The fourth annual Health 2.0 conference was held this past week appropriately in one of the nation’s innovation hotbeds, Silicon Valley. Approximately 1,000 participants spanning the spectrum of stakeholders from insurers, health care providers, public sector representatives to patients, clustered together at the Hilton in Union Square San Francisco for the two day mind meld.
Even before the opening remarks, I could feel the energy of the room that is consistent with most web 2.0 and social media events. Similar to “2.0” gatherings I’ve attended across other industries, the conversation in the “Dueling Keynotes” between Tim O’Reilly and Jeff Goldsmith culminated on the tension between the traditional institutions of the health care industry and the new innovations that are posed to be disruptive.
Jeff Goldsmith, president of Health Futures, drew similarities between the current transformation of the health industry to the one that newspapers are going through with the onslaught of new media. He noted it was important to not just focus on tearing down the old system for its limitations and inefficiencies, but also to contemplate what will replace the void that will be created. Similar to media, the bursting number of blogs and social media sites are currently not a major source of original reporting which is still supported by traditional media.
Just as there are words of caution and graphs refuting the notion that health care costs have been skyrocketing (one graph shows they have plateaued as of 2002…before the economic downturn), during the keynote, there was also optimism in a new era of innovation bolstered by the pressing issues in health care and the incentives provided by Health Reform.
One theme consistent across Jeff and Tim’s presentations was the emphasis on the need to make data personally meaningful and conveniently useful.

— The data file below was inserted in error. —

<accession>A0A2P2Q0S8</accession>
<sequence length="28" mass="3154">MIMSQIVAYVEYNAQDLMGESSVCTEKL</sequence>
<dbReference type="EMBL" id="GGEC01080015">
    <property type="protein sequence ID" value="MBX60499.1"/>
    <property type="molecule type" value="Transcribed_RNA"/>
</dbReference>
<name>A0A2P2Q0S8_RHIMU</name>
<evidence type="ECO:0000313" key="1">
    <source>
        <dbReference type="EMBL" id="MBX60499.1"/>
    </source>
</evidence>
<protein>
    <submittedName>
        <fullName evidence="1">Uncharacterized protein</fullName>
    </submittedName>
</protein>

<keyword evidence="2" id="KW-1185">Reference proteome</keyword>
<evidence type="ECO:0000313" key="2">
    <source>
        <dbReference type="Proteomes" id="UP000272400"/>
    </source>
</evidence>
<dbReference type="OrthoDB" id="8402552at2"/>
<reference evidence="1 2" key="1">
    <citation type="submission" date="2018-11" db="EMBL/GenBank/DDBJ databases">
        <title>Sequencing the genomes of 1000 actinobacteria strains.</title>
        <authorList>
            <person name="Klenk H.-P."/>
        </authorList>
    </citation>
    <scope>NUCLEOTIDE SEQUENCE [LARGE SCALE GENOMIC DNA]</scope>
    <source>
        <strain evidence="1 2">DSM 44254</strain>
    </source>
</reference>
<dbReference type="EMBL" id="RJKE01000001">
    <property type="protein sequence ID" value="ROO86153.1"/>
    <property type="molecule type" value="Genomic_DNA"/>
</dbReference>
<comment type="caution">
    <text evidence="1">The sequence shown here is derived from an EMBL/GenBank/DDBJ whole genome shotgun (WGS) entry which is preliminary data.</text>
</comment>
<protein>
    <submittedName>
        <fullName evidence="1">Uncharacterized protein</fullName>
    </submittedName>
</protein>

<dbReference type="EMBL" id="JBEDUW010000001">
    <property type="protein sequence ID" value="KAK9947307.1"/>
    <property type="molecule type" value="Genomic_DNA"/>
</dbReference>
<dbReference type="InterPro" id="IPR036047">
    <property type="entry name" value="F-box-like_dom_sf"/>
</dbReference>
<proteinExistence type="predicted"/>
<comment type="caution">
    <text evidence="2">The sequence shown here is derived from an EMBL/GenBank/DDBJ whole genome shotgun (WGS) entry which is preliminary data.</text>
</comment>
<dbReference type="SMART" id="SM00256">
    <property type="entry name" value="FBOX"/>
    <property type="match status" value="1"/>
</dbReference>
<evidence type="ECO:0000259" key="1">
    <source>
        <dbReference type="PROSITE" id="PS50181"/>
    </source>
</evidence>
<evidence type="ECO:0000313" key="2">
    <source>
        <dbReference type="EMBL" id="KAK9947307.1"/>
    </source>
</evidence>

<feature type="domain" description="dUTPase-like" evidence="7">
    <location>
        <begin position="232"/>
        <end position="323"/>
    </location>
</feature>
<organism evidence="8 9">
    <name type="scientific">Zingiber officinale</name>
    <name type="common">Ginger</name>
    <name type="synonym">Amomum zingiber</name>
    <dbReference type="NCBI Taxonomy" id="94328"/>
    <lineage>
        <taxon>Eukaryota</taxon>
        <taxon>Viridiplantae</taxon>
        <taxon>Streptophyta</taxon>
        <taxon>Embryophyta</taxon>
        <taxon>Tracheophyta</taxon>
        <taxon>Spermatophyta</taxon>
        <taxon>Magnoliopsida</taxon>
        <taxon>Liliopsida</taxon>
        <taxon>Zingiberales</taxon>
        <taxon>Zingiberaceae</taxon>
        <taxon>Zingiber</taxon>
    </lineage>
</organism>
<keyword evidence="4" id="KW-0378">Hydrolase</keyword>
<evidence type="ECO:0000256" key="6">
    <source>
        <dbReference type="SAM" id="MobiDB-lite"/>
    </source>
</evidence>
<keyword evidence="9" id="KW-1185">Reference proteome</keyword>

These two concepts consistently weave themselves in the five key things Jeff thinks we must do which is:
- Tame the documentation monster
- Help people find the information they need effortlessly
- Accommodate the diversity of peoples’ needs and styles
- Equip families with tools better to manage their health needs
- Entertain and honor
All of these points recognize that unless we are able to make meaning of the plethora of data that technology can start to generate through various input methods, far beyond just the computer keyboard, it is of little use unless they drive better decision and motivate us to greater wellness.
Tim leaves us with different thoughts to ponder. The theme of making data more meaningful and useful persists in these points as well, but I do find them to be a more system-centric rather than patient-centric perspective.
- Turning medicine into a science rather than an art: Which treatments work and which don’t?
- Closing the loop by making sure that lab results get back to the doctor
- Lowering costs while improving patient support through information self service and community
- Aligning incentives and outcomes
- Delivering expertise remotely
- Real time measurement and monitoring
Although the keynotes were energizing, what was the highlight for me was the “Showcase: The Health 2.0 Developer Challenge”. There is an online forum where organizations can post challenges with criteria and prizes for anyone to respond to. The winners were invited to present their winning entries. Winners came from industry and academia.
I was especially proud to have attended as part of the Adobe winning team for the Veteran Administration’s Blue Button Challenge hosted by the Markle Foundation. Peter Levin, CTO of the Veteran’s Administration and Josh Lemieux from the Markle Foundation were there to introduce the Blue Button initiative and to present the award to the Adobe team.